UN: COVID in India ‘Unlike Anything’ Experienced in Region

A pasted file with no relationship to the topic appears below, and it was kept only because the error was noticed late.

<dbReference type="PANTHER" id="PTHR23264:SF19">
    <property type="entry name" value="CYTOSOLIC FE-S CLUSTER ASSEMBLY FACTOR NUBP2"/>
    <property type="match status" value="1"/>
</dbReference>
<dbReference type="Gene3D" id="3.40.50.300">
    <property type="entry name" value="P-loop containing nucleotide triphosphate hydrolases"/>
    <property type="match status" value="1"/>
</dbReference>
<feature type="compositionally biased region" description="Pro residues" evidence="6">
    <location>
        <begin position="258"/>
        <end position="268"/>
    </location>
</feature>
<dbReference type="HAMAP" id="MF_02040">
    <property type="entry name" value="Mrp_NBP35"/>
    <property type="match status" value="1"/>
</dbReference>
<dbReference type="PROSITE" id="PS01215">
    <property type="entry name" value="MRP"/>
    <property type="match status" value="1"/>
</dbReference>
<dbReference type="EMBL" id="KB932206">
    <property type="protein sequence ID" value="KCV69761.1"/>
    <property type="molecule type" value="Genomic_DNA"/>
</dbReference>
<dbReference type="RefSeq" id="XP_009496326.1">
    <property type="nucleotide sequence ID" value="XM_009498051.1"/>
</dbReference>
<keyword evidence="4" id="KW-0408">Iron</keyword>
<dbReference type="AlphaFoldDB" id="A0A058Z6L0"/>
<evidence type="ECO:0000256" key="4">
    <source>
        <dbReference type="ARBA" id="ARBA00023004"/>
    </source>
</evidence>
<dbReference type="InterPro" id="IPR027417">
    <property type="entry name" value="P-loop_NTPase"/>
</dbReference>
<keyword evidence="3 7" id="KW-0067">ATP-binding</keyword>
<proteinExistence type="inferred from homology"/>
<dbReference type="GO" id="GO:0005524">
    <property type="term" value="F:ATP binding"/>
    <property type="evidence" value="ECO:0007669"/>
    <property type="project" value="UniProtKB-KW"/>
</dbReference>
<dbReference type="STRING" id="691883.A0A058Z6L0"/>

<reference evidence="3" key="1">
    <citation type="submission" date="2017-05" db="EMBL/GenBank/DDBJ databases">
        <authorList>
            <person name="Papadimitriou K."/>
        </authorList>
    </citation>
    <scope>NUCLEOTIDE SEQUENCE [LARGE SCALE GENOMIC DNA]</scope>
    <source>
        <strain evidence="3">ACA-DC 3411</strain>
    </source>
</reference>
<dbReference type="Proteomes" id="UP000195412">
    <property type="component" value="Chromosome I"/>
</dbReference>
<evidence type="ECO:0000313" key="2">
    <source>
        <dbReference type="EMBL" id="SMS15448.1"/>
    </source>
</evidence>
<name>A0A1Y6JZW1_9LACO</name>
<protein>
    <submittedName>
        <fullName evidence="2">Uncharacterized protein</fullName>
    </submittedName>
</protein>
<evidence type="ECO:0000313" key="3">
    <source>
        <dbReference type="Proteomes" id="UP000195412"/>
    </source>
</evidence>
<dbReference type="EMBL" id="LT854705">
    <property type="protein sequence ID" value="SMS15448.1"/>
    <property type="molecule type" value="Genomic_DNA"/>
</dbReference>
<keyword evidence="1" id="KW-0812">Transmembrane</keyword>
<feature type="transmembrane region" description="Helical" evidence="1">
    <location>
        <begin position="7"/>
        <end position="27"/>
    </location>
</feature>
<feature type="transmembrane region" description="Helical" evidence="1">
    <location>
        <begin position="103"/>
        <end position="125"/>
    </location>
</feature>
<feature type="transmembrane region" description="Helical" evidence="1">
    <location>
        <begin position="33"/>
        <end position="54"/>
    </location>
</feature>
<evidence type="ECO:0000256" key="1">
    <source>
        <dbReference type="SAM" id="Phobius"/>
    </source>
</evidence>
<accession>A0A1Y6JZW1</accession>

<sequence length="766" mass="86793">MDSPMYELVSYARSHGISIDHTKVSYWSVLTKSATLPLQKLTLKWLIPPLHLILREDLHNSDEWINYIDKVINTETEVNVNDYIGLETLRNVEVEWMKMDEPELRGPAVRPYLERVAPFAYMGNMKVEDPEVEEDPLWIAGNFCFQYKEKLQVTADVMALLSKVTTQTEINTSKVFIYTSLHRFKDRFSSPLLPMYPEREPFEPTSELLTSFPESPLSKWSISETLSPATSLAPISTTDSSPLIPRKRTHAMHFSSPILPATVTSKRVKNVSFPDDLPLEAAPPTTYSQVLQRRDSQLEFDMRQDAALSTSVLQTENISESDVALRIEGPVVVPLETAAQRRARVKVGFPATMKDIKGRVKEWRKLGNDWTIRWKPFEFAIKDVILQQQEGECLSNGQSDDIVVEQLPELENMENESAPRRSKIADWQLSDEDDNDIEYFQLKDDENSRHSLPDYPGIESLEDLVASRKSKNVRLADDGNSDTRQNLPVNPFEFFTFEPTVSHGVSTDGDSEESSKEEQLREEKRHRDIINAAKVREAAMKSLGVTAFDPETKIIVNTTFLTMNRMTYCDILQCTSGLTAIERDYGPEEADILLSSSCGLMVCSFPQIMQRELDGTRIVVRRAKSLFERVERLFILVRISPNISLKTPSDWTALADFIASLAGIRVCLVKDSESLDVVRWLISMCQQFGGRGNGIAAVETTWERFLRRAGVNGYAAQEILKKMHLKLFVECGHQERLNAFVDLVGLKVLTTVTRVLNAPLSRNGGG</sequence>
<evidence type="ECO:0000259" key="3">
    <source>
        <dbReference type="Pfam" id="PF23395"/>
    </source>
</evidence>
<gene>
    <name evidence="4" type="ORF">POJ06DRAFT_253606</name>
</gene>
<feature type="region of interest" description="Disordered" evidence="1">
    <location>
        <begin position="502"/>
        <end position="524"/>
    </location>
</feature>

The situation in pandemic-ravaged South Asia is “unlike anything our region has seen before,” the regional director of UNICEF said Tuesday.”The sheer scale and speed of this new surge of COVID-19 is outstripping countries’ abilities to provide life-saving treatment,” George Laryea-Adjei told reporters Monday in Geneva.Laryea-Adjei said that while India recorded the highest-ever single-day death toll from COVID-19 – 4,529 deaths in one day last week – an estimated 228,000 children and 11,000 mothers across the region died due to disruptions in essential health care services.“With a surge that is four times the size of the first, we are facing a real possibility of a sever spike in child and maternal deaths in South Asia,” he said.India has recorded nearly 27 million cases of COVID-19 since the beginning of the pandemic, according to the Johns Hopkins Coronavirus Resource Center. Many believe the number is much higher because of a lack of testing.Olympic warningWith less than two months remaining before the opening ceremony, the Tokyo Olympics received another jolt Monday when the U.S. government issued a warning for its citizens not to travel to Japan due to rising rates of new COVID-19 cases.The State Department issued its highest travel advisory warning, Level 4, citing Japan’s slow vaccination rate and the country’s own restrictions on travelers from the United States.People wearing masks to help protect against the spread of the coronavirus walk in front of a screen showing the news on U.S. warning against visits to Japan, May 25, 2021, in Tokyo.A separate warning issued by the U.S. Centers for Disease Control and Prevention said “even fully vaccinated travelers may be at risk for getting and spreading COVID-19 variants and should avoid all travel to Japan.”The Tokyo Olympics are scheduled to take place from July 23 to August 8 after a one-year postponement as the novel coronavirus pandemic began spreading across the globe. But the Japanese capital and other parts of Japan are under a state of emergency to quell a surge of new infections that has overwhelmed hospitals across the country, prompting growing public sentiment against staging the event.The opposition was boosted by an open letter earlier this month from the Tokyo Medical Practitioners Association, which represents about 6,000 primary care doctors and hospitals, urging Prime Minister Yoshihide Suga to convince the International Olympic Committee to cancel the games.Senior citizens wait to receive a COVID-19 vaccine at a large-scale vaccination center in Osaka, western Japan, May 24, 2021, in this photo distributed by Kyodo.The current outbreak has already prompted Japanese authorities to ban foreign audiences from attending the Olympics.  But Chief Cabinet Secretary Katsunobu Kato told reporters Tuesday the warning does not prohibit essential travel to Japan, and that authorities there do not detect any change in  Washington’s support for Japan to go through with staging the Olympics.Japan has recorded just 722,668 total COVID-19 infections and 12,351 deaths, according to Johns Hopkins Coronavirus Resource Center, but has only inoculated just under five percent of its population.Expiring vaccinesIn Hong Kong, a high-ranking official is warning that the city may soon have to discard millions of COVID-19 vaccine doses because not enough people are getting inoculated before the doses expire.Thomas Tsang, a former controller of Hong Kong’s Centre for Health Protection and a member of the government’s vaccine task force, told public broadcaster RTHK Tuesday there is only a “three-month window” to use the first batch of the two-dose Pfizer vaccine, a situation complicated by current plans to close the community vaccination centers after September.Migrant workers queue up for Covid-19 testing in the Central district of Hong Kong, May 1, 2021.Hong Kong bought rough doses of Pfizer and China’s Sinovac vaccine to cover its entire 7.5 million citizens, but only 2.1 million have taken the shots since the city’s vaccination program began in late February.Tsang said it was “just not right” that Hong Kong was sitting on an unused pile of doses while the rest of the world “is scrambling for vaccines” and warned that the city would not be buying anymore doses.Observers have blamed the situation on a number of factors, including vaccine hesitancy, online disinformation, a lack of urgency in a city that has largely avoided a major outbreak of the virus, and rising distrust of authorities in Hong Kong and China. 

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